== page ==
Film Review: Wolfman’s Got Nards (2018)

In the current moment of popular culture there is no force more powerful than 1980s nostalgia. This isn’t too surprising,  because as a general guide nostalgia travels in approximate 30 year cycles; Happy Days and Grease in the early 80s, Stranger Things and It currently, not to mention the horde of reboots and franchise revivals coming in every month. God help us all when the early 2000s get their time in the sentimental sweet spot, when the iPod shuffle, MySpace and Neopets are considered delightfully chic again.

Coming to us for Monster Fest 2018, Wolfman’s Got Nards, a documentary exploring a forgotten classic of 1980s teen cinema, slots perfectly into the current zeitgeist. The Monster Squad came out in 1987 and focused on a pre-teen group of friends taking on the reawakened members of the Universal Monsters gang (Dracula, Frankenstein’s Monster, the Wolfman, etc.) It flopped on release and the critics weren’t kind; it seemed destined to be thrown into the pile of forgotten 20th Century memorabilia until Aint It Cool News decided to throw it an anniversary screening in 2006. Turns out that The Monster Squad had legions of fans who grew up watching it on VHS; the famous Alamo Drafthouse in Austin, Texas sold out two screenings of it with lines queuing around the block. This forgotten 1980s B-movie had became a cult film.

Directed by Andre Gower, who stared in Monster Squad as a child actor, this is a beautifully simple documentary which will appeal to cinephiles of all ages, especially those who grew up watching Monster Squad. The remaining cast members have all reunited, as a lot of their time is now spent appearing at Q&A screenings around the world, and almost every crew member and mega fan get time to explain every interesting behind the scenes detail.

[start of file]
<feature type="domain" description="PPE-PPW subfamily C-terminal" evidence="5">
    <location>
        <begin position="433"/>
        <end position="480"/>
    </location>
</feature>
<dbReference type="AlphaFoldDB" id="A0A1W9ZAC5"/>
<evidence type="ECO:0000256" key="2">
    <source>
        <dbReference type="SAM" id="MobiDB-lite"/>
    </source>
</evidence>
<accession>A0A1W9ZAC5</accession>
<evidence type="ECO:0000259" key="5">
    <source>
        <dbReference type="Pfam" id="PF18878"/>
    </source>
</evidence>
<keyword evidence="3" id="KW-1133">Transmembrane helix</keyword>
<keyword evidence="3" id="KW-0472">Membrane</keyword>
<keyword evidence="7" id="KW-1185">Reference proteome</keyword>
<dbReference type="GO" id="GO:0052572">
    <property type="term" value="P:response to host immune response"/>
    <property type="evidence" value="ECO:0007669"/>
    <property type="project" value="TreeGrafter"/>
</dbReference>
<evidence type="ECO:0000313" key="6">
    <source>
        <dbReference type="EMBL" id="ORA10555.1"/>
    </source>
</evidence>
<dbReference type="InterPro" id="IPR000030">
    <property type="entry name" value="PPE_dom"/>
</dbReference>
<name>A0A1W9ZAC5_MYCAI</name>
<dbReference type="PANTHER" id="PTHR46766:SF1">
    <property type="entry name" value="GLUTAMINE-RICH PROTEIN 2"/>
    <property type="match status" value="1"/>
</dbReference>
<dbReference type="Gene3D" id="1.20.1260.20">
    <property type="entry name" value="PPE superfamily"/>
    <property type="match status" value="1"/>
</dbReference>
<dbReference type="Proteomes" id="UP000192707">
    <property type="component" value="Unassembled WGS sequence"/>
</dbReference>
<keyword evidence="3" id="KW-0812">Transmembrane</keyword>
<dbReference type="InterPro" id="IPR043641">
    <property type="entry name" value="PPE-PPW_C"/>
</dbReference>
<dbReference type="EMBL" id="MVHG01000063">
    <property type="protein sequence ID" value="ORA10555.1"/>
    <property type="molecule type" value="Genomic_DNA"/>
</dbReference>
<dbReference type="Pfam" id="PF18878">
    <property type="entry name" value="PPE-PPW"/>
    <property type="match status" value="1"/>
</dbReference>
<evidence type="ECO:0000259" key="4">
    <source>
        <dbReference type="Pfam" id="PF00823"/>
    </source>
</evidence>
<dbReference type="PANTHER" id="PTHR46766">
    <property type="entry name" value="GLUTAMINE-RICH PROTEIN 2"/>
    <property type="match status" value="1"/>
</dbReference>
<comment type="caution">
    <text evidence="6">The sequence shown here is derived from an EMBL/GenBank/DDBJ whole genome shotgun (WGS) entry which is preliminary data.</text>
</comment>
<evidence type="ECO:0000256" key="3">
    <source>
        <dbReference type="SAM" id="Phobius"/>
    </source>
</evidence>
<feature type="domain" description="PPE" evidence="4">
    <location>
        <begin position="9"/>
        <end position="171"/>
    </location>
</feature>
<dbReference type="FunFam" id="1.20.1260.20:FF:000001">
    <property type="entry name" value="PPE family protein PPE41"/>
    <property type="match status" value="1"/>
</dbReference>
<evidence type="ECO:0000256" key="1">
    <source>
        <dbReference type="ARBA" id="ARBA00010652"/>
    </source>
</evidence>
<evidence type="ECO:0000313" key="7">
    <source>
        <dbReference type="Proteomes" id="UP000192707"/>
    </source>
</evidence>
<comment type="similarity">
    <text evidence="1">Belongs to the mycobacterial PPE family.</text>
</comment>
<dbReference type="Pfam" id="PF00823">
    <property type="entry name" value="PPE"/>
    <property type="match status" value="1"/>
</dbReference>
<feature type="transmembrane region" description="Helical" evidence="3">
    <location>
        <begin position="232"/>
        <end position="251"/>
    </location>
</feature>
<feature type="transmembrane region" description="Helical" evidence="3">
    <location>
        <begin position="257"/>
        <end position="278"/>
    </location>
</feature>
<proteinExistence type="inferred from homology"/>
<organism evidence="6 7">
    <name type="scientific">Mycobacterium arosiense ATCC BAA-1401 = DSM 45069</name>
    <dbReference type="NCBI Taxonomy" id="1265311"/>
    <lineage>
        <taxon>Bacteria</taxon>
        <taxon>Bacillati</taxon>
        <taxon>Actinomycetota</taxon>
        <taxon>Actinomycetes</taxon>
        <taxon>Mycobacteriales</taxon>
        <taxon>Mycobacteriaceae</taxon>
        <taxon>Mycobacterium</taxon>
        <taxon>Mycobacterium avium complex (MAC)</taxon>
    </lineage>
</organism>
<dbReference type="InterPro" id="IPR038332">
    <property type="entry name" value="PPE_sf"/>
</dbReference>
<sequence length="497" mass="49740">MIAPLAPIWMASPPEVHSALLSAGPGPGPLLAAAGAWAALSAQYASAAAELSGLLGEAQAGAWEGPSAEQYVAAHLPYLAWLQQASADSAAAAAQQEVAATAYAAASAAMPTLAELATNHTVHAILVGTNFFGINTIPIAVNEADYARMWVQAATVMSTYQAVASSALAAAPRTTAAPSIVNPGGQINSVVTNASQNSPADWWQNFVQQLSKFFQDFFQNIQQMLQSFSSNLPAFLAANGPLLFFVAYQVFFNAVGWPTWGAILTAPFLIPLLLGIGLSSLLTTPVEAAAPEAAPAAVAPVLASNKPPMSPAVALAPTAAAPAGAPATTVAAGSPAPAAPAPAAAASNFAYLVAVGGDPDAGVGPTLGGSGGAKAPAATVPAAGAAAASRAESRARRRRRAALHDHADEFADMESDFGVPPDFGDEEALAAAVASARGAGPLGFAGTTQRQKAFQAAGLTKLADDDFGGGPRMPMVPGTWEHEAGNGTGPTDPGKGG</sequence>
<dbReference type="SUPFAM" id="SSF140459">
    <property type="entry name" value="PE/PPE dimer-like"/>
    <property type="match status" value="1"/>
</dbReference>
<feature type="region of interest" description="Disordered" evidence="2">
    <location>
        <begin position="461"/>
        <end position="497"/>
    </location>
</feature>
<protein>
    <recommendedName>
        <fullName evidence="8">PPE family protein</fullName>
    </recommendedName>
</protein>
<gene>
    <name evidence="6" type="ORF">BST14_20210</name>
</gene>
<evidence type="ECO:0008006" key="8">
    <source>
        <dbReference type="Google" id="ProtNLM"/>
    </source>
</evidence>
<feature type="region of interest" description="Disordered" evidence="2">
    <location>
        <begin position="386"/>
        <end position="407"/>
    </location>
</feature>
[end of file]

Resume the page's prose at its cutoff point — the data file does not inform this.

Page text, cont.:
Probably the biggest legacy of Monster Squad is that it was one of the first projects Shane Black and Fred Dekker worked on. The screenplay was a collaboration and Dekker eventually directed it. It’s a team up that continues to the day, as both of them wrote 2018’s The Predator.

Nostalgia has to be one of the most intoxicating feelings there is. Not only does it appeal to the things we liked as children, but it seems to capture the feeling of how life used to be before the tests of adulthood crept up on us. The word itself comes from the German for ‘homesickness’ and that seems to sum it up, a longing to return to wherever it’s most comfortable, where memories were formed and life’s questions didn’t seem so difficult. The longing for 1980s memorabilia seems particularly potent, and this is probably due to the films of the era becoming ever more extravagant and coinciding to the time when Hollywood realised that home entertainment like VHS tapes and merchandise could be as profitable as the films themselves. For the first time in history you didn’t have to go see films in the cinema, you could watch them over and over at home. No wonder films from this era have such staying power.

For any fan of The Monster Squad this documentary will be a dream come true, for everyone else this is a lovely journey into one of the forgotten corners of the cinematic landscape. It isn’t only about a single film but widely about how some films grow into something bigger. Cult films might be a thing of the past with the internet, but here’s a case where the internet helped create one (which upon thinking about it seems kinda appropriate considering it’s a film featuring Frankenstein’s monster). Both Wolfman’s Got Nards and the original Monster Squad are playing at Monster Fest this year; what a wonderful opportunity to be introduced to both.

Wolfman’s Got Nards screens at Monster Fest from 22nd to 25th November at Cinema Nova.

3 blergs

 

 

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